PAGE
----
Going to Your Kid’s Professionals
Sometimes you are going to need to approach your children’s teachers, doctors, and other adult figures in your kid’s life about polyamory. For instance:
- If your children have more than 2 parental figures who will be coming to parent-teacher conferences
- If you want one of your poly partner’s to be able to take your children to the doctor’s office
- If your child needs therapy for one reason or another–
- The therapist will need to know about all the child’s parental figures and/or other adults living with you.
- If your child knows about your relationships and it is likely to come up during therapy, you are better off telling the therapist yourself. Otherwise, they may get garbled information and draw the wrong conclusions from what your child says.
Most of the time you will only need to go to your kid’s professionals if you are out about being polyamorous. Whether or not you are closeted, there is one time I highly recommend starting a conversation about polyamory. If you are facing a potential custody battle that will involve polyamory, you need to go to your child’s therapist. By doing so, you ensure your child has the best support possible during a difficult time (custody battle) and may be able to help your case.
Before talking with your child’s professional, read over the post about educating your own poly-friendly professionals.
Start the conversation simply and frankly. Dancing around the topic is not helpful, and may irritate some people. “Our family includes three parental figures, myself, my child’s father, and [third parent]. [Third parent] will sometimes be bringing in Child in to their appointments. What paperwork do I need to fill out so you can talk about our child’s health care with [third parent].”
“Child may mention my boyfriend. Boyfriend spends a lot of time at our house and he and child have a good relationship. Lately, we’ve been talking about my boyfriend moving in with our family.”
“Child doesn’t know this, but Spouse and I have an open relationship. I am dating … and Spouse is dating … Our relationships don’t impact child at all, but I’m worried they might come out in the custody case.”
Try to let the conversation develop naturally from there. Don’t become defensive or apologetic. Answer questions that aren’t too personal or that are relevant to your child’s care or wellbeing. And always remember: you are the parent. If they respond in a negative, prejudiced, or dismissive manner, you can almost always find a different doctor, therapist, and even teacher.
When Your Child’s Professional Comes to You
Sometimes you don’t go to your kid’s professional—sometimes they come to you. If you are in the closet, most conversations with your child’s professionals will start this way.
Professional’s aren’t going to approach you just because they are curious. They are going to be coming to you with a problem.
A call from your child’s guidance counselor: “I’m worried about Child. They’ve been getting in a lot of trouble in class and been in several fights lately. When I tried to talk with them about it, they said they are scared you and Spouse are getting divorced. They think someone is having an affair.”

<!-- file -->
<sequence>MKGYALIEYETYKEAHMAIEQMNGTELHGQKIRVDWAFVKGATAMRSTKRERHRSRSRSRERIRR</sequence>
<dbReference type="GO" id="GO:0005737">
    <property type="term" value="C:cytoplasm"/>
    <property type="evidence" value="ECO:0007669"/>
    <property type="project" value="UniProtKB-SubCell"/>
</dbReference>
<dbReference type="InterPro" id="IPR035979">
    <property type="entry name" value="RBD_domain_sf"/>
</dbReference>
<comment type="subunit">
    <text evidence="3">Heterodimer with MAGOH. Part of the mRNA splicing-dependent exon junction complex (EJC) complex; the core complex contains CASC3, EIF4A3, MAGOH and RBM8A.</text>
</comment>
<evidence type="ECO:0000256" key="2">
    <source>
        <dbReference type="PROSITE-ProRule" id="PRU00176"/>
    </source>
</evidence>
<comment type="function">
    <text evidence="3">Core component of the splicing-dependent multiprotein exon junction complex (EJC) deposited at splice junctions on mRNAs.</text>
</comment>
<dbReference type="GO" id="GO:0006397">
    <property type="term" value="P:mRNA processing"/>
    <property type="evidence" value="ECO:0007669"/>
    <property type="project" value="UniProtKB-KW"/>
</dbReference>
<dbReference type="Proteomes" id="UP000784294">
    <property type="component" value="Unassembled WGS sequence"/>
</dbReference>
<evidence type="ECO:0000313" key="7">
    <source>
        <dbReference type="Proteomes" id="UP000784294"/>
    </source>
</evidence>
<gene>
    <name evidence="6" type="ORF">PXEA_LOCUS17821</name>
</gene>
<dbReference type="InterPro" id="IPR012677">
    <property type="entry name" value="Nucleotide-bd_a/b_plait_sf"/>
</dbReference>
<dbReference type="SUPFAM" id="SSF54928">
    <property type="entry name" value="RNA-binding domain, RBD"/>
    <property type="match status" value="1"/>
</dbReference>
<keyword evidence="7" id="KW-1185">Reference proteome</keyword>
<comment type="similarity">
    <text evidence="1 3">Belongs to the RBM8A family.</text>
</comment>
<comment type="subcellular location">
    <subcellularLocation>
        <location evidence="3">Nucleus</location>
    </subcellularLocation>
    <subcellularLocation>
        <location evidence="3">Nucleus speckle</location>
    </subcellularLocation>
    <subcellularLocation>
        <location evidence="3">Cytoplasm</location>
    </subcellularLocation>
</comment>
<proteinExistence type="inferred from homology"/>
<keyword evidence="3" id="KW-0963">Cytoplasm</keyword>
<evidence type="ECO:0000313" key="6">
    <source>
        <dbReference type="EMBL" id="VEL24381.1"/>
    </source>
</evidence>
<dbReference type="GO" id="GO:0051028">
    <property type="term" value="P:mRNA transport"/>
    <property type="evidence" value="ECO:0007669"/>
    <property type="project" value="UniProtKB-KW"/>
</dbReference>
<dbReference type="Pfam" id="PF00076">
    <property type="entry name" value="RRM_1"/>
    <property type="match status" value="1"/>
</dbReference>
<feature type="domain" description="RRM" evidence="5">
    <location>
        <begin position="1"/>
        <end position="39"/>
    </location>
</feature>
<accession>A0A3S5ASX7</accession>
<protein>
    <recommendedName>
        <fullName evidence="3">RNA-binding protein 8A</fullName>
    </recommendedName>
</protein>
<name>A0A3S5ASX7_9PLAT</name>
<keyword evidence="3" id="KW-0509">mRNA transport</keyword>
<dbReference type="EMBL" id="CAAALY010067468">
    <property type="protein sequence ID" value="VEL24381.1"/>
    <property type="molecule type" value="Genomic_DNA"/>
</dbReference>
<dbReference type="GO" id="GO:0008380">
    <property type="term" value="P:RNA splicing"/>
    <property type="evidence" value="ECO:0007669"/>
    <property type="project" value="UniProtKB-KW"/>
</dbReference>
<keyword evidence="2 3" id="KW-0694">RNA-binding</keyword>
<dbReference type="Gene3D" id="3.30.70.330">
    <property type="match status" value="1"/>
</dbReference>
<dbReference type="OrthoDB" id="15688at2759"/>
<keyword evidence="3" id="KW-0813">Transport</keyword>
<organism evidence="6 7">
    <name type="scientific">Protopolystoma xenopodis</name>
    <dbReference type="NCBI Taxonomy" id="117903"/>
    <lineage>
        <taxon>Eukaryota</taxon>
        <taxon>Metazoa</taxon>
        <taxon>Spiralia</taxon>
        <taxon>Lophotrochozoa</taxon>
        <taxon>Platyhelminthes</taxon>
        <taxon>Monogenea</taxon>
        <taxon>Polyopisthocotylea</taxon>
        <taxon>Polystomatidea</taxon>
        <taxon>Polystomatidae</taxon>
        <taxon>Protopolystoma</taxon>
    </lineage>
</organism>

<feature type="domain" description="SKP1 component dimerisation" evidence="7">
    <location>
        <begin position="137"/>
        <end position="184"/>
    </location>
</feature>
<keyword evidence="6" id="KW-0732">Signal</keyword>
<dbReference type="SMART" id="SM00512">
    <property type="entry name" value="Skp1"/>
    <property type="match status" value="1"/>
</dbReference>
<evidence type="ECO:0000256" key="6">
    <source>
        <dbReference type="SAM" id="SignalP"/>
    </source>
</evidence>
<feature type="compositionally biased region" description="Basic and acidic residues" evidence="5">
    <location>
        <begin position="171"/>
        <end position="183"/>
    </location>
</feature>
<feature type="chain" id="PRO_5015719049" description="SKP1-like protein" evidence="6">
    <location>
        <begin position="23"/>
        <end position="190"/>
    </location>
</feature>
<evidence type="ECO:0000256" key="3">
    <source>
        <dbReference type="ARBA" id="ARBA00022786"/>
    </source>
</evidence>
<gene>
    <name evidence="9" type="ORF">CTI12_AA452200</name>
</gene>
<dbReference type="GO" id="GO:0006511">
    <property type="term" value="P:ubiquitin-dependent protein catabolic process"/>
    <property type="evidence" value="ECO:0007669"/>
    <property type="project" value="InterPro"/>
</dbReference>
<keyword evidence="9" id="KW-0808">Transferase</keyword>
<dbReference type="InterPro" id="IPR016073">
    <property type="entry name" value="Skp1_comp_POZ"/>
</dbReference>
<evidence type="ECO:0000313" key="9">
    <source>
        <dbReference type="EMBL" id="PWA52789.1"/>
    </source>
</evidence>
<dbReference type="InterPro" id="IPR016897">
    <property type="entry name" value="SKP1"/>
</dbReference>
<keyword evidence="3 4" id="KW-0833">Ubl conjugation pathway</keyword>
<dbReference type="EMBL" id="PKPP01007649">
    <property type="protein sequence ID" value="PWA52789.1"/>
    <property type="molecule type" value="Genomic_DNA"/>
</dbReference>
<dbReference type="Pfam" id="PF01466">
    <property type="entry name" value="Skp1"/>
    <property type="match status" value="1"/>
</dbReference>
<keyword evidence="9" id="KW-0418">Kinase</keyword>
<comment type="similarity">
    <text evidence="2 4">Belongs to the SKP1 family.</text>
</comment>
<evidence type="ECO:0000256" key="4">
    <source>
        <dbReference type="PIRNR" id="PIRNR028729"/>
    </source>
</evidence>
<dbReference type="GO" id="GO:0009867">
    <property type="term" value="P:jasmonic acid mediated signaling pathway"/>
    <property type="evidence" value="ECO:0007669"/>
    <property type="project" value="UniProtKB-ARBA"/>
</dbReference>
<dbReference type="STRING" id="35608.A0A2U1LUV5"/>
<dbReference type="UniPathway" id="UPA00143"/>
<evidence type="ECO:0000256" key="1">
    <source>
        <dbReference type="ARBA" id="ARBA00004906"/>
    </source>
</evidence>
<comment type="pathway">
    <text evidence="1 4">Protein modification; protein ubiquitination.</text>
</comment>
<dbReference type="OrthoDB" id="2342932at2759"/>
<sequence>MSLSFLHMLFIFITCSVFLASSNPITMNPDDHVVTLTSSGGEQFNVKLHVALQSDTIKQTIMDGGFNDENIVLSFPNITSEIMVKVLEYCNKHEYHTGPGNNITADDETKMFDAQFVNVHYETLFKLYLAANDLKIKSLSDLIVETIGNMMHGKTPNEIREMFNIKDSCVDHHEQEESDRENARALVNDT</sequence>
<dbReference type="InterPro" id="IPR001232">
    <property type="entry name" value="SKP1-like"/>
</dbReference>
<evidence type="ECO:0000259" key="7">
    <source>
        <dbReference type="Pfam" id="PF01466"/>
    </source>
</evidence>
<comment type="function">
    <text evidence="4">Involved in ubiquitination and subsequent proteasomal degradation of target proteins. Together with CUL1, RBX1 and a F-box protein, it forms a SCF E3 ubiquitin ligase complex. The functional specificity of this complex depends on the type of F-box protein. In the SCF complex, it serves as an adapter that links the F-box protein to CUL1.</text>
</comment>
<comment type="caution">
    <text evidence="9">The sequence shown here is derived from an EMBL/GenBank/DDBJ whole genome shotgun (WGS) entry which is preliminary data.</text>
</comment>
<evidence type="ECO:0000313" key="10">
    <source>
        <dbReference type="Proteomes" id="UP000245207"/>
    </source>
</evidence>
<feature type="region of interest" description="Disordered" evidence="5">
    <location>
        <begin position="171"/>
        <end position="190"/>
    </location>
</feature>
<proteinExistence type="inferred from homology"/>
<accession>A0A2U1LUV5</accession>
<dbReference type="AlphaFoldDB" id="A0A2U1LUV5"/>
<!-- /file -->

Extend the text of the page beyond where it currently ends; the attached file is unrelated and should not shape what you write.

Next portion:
A therapist in a meeting: “Child is uncomfortable with So-and-So. Child, can you share what you told me?” Child tells you that they don’t like how much time you are spending with your SO and feel like you are neglecting their other parent and your family.
Since these conversations are already starting on a problem, you are going to need to not just explain your relationships, but address the problem. Sometimes this will be relatively simple.
To the guidance counselor: “Oh, I know why they might think I was having an affair. No. No affair, and no divorce. I’ll talk with Child tonight and explain everything. Since they’re already comfortable talking with you, let me give you the full story.”
Others will be more complicated. Explaining polyamory to your child and their therapist might help them understand WHY you are spending so much time with So-and-So. But it does nothing to address your child’s feeling that you are neglecting their parent and your family. You will need to take action—starting with an honest assessment of whether or not you are neglecting your family (remember, NRE can make you do the wacky). If you are neglecting your family, you are going to need to correct that as a first step to helping your child. If you aren’t, you still need to help your child come to terms with your relationships and understand that you can have a life of your own without neglecting your family. Hopefully, your child’s therapist will understand and support you in this.
If one of your child’s professionals is coming to you about something related to your relationships, you will probably need to out yourself to both the professional and your child. It is sometimes possible to avoid outing yourself. Doing so requires first finding a way to address the problem without revealing how the problem relates to your relationships. Second, it requires getting the professionals support in implementing your solution. And many professionals are very good at seeing through bullshit. If they think you are hiding the real cause of the problem, you will have a hard time getting them to work with you.